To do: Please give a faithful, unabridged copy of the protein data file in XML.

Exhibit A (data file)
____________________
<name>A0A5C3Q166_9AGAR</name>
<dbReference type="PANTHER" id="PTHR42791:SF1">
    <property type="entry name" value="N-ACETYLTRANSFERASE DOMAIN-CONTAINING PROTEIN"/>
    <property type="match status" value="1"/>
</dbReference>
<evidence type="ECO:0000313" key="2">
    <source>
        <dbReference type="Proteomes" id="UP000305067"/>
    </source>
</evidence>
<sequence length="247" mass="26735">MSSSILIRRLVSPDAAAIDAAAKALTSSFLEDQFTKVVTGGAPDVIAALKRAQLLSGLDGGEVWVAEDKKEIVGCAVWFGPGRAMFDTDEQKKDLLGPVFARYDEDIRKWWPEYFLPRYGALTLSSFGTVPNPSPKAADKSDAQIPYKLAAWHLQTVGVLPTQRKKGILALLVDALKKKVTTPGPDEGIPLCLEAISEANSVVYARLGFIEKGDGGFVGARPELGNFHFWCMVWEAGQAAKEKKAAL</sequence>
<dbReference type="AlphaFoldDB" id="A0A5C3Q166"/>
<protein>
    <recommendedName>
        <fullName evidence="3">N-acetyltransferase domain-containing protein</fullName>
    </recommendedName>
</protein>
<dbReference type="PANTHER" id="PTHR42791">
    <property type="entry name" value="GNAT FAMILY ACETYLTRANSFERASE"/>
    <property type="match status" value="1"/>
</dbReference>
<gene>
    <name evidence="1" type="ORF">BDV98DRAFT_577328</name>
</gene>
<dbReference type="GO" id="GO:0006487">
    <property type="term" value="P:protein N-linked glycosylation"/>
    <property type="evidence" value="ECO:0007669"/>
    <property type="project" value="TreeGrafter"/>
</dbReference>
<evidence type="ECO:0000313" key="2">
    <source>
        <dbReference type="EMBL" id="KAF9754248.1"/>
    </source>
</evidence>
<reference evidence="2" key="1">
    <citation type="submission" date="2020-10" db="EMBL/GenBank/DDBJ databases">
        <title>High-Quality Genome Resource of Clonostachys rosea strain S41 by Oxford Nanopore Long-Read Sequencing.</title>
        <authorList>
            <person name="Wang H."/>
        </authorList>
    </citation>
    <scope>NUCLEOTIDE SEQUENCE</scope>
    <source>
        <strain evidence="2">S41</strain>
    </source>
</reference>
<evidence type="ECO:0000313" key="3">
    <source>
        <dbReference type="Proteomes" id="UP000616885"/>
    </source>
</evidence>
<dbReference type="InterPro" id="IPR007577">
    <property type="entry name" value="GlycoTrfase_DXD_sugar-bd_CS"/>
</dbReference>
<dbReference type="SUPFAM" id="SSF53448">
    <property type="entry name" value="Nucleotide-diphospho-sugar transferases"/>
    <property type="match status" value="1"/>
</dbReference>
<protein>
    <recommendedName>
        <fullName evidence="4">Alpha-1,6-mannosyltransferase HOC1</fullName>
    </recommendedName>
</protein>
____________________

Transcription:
<name>A0A5C3Q166_9AGAR</name>
<dbReference type="PANTHER" id="PTHR42791:SF1">
    <property type="entry name" value="N-ACETYLTRANSFERASE DOMAIN-CONTAINING PROTEIN"/>
    <property type="match status" value="1"/>
</dbReference>
<evidence type="ECO:0000313" key="2">
    <source>
        <dbReference type="Proteomes" id="UP000305067"/>
    </source>
</evidence>
<sequence length="247" mass="26735">MSSSILIRRLVSPDAAAIDAAAKALTSSFLEDQFTKVVTGGAPDVIAALKRAQLLSGLDGGEVWVAEDKKEIVGCAVWFGPGRAMFDTDEQKKDLLGPVFARYDEDIRKWWPEYFLPRYGALTLSSFGTVPNPSPKAADKSDAQIPYKLAAWHLQTVGVLPTQRKKGILALLVDALKKKVTTPGPDEGIPLCLEAISEANSVVYARLGFIEKGDGGFVGARPELGNFHFWCMVWEAGQAAKEKKAAL</sequence>
<dbReference type="AlphaFoldDB" id="A0A5C3Q166"/>
<protein>
    <recommendedName>
        <fullName evidence="3">N-acetyltransferase domain-containing protein</fullName>
    </recommendedName>
</protein>
<dbReference type="PANTHER" id="PTHR42791">
    <property type="entry name" value="GNAT FAMILY ACETYLTRANSFERASE"/>
    <property type="match status" value="1"/>
</dbReference>
<gene>
    <name evidence="1" type="ORF">BDV98DRAFT_577328</name>
</gene>
<dbReference type="GO" id="GO:0006487">
    <property type="term" value="P:protein N-linked glycosylation"/>
    <property type="evidence" value="ECO:0007669"/>
    <property type="project" value="TreeGrafter"/>
</dbReference>
<evidence type="ECO:0000313" key="2">
    <source>
        <dbReference type="EMBL" id="KAF9754248.1"/>
    </source>
</evidence>
<reference evidence="2" key="1">
    <citation type="submission" date="2020-10" db="EMBL/GenBank/DDBJ databases">
        <title>High-Quality Genome Resource of Clonostachys rosea strain S41 by Oxford Nanopore Long-Read Sequencing.</title>
        <authorList>
            <person name="Wang H."/>
        </authorList>
    </citation>
    <scope>NUCLEOTIDE SEQUENCE</scope>
    <source>
        <strain evidence="2">S41</strain>
    </source>
</reference>
<evidence type="ECO:0000313" key="3">
    <source>
        <dbReference type="Proteomes" id="UP000616885"/>
    </source>
</evidence>
<dbReference type="InterPro" id="IPR007577">
    <property type="entry name" value="GlycoTrfase_DXD_sugar-bd_CS"/>
</dbReference>
<dbReference type="SUPFAM" id="SSF53448">
    <property type="entry name" value="Nucleotide-diphospho-sugar transferases"/>
    <property type="match status" value="1"/>
</dbReference>
<protein>
    <recommendedName>
        <fullName evidence="4">Alpha-1,6-mannosyltransferase HOC1</fullName>
    </recommendedName>
</protein>